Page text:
A longtime NPR reporter who has lived and worked in China for more than a decade offers an engaging account of how ordinary Chinese are navigating the complex changes and challenges in their evolving nation.
In an ingenious experiment to interview people in a relaxed, private manner, Langfitt, a former taxi driver in Philadelphia who is now the London correspondent for NPR, offered free cab rides in Shanghai in exchange for conversation. Since roof lights were not permitted, the author festooned his car with magnetic signs (“Make Shanghai friends, Chat about Shanghai life”). Most people seemed delighted at the free ride and opened up to the Mandarin-speaking foreigner. His passengers included Rocky, “a farm boy turned Shanghai lawyer,” and Charles, a salesman who went on to work for a European newspaper. During road trips, the talk often turned political, and his passengers revealed their thoughts about the state of the roads, Chairman Mao, and the corruption built into the communist system. The tales of Rocky and Charles resurface throughout the work, and in each chapter, Langfitt offers examples of those searching for what Xi Jinping calls the “Chinese Dream.” There’s Joanna, a human rights lawyer who was once imprisoned in a public park; Crystal, a Chinese immigrant in America whose sister had disappeared in the mountains of Southwest China and who urged Langfitt to help in the search; and Ashley, a young professional who grew up in a family of party officials but moved to America “in search of political freedom months before the election of Donald Trump.” All are in search of individual wealth and freedom, now championed by China in a new era in which the country is asserting itself in the world yet still leaving people behind. Lively, humorous, and touching, the book exposes the struggles of regular people in conflict with an authoritarian state.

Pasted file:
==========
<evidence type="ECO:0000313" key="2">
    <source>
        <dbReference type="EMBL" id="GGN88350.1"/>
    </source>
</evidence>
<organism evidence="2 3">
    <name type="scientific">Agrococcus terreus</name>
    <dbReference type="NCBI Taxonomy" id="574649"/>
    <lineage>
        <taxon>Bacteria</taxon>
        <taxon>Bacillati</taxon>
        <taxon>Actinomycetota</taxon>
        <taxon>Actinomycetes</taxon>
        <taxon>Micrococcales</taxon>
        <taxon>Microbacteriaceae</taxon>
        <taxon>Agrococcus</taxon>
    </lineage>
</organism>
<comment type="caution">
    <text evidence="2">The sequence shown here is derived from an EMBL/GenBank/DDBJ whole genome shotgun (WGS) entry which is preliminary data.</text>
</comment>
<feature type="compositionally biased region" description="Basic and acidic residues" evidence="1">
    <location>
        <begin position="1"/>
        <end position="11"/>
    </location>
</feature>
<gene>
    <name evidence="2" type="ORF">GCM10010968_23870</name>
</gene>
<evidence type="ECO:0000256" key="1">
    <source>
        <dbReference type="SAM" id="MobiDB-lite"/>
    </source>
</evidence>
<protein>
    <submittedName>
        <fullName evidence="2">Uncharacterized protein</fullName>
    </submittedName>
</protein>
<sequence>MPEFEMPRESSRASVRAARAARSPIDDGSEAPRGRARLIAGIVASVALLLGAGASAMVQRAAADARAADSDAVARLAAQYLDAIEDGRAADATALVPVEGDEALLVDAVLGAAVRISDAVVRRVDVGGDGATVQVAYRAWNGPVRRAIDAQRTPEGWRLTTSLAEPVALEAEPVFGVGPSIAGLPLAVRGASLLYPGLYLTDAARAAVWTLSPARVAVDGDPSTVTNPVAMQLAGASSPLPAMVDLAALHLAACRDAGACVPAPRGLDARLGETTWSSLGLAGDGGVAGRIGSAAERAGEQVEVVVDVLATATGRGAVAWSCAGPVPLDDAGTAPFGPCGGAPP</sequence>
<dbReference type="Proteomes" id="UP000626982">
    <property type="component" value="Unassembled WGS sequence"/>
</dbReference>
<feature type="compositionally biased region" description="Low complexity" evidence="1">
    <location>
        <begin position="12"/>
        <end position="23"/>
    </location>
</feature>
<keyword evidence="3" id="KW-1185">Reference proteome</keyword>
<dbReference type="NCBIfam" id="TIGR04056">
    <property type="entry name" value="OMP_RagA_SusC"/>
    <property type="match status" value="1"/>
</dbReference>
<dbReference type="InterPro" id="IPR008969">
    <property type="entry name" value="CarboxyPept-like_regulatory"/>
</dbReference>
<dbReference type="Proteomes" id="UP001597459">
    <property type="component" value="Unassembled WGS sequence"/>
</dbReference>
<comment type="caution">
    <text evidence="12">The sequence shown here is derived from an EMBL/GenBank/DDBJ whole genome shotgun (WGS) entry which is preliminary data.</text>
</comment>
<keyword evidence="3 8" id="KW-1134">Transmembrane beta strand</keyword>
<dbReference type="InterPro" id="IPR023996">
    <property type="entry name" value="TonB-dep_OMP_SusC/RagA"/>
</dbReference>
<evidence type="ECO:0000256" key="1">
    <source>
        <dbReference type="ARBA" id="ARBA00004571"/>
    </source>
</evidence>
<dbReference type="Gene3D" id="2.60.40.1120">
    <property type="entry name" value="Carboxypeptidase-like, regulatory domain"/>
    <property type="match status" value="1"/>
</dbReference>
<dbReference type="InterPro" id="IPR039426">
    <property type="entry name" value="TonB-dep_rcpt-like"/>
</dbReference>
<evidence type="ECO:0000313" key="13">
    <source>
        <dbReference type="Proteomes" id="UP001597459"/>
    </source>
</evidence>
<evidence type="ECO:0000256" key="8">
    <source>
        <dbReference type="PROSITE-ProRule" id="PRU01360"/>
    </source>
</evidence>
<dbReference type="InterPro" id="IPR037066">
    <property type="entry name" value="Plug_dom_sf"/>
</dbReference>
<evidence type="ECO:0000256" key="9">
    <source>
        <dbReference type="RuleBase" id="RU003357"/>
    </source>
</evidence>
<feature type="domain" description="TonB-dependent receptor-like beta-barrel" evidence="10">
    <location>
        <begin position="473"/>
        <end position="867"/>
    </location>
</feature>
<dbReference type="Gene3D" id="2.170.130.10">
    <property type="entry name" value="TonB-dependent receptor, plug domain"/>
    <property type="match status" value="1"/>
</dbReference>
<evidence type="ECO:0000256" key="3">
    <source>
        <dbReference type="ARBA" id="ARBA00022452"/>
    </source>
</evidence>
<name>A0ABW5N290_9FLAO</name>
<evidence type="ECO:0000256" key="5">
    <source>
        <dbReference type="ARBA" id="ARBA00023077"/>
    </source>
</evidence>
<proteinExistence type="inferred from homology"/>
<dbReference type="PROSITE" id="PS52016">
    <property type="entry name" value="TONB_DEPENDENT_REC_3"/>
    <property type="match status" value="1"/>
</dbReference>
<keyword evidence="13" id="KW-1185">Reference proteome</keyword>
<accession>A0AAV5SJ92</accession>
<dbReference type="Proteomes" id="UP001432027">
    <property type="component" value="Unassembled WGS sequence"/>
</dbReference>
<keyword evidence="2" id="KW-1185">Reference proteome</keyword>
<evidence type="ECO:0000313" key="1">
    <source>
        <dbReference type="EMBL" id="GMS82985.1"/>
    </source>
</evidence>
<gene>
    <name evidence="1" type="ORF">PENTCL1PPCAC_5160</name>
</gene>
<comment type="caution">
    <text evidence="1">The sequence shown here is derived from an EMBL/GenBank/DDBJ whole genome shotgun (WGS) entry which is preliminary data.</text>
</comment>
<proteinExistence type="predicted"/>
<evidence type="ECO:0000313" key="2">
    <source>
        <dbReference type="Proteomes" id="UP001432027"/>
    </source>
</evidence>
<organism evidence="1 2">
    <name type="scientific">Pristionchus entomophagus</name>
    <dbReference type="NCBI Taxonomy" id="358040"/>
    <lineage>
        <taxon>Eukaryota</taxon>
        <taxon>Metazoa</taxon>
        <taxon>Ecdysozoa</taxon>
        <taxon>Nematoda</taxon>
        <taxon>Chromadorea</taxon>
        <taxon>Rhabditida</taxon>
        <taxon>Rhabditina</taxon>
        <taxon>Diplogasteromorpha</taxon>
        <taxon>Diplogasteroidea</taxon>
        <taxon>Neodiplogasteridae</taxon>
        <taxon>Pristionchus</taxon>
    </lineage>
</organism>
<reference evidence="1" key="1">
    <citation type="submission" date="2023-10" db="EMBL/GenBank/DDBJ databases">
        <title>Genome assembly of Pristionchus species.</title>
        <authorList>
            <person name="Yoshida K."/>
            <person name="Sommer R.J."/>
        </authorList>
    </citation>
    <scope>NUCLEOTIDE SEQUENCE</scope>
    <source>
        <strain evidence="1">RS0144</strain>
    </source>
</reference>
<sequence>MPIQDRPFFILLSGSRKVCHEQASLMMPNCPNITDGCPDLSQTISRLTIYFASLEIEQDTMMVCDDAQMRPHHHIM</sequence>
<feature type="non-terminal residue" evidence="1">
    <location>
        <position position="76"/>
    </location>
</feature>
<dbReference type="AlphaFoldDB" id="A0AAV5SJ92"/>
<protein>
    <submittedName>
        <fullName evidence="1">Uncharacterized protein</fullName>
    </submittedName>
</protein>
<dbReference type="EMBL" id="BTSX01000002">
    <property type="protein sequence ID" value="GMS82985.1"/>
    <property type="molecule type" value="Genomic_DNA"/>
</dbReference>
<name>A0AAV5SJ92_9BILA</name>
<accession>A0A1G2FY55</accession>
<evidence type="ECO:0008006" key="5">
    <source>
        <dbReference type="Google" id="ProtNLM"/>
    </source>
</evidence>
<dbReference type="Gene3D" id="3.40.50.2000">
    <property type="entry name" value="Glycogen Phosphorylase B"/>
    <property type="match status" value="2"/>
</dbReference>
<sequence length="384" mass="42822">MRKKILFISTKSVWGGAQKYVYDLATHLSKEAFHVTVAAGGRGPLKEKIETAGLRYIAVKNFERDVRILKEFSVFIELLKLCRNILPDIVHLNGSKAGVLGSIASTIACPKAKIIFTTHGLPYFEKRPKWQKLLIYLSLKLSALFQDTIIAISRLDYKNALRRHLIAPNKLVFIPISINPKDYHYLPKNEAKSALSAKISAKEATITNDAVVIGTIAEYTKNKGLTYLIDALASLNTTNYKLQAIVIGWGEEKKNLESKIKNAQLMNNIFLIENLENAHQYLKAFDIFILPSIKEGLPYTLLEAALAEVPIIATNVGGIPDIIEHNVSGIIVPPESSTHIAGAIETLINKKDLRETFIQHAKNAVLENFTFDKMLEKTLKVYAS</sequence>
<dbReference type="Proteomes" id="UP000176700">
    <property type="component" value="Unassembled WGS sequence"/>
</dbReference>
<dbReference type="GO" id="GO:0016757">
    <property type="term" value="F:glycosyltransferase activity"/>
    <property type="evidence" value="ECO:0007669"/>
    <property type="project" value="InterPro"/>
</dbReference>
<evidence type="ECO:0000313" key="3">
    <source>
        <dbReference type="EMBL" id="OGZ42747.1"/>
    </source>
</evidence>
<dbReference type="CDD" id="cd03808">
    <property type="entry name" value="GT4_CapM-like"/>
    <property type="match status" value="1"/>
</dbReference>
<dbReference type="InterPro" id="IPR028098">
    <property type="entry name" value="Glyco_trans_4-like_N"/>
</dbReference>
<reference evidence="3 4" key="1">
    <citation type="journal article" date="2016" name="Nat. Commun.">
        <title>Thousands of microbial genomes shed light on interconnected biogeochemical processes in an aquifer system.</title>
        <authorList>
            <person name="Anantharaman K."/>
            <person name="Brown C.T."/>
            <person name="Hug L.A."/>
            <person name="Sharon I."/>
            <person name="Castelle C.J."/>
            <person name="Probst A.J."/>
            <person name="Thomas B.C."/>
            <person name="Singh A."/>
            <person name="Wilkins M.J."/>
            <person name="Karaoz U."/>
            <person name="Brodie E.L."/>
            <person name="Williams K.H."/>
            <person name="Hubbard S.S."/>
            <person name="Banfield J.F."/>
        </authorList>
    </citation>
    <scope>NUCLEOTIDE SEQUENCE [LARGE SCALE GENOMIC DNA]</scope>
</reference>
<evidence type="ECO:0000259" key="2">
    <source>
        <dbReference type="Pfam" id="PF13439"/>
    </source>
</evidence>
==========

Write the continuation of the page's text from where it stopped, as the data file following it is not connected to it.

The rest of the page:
Without judgment, the author/driver allows his subjects to narrate their own adventures, leading to honest, raw, human stories.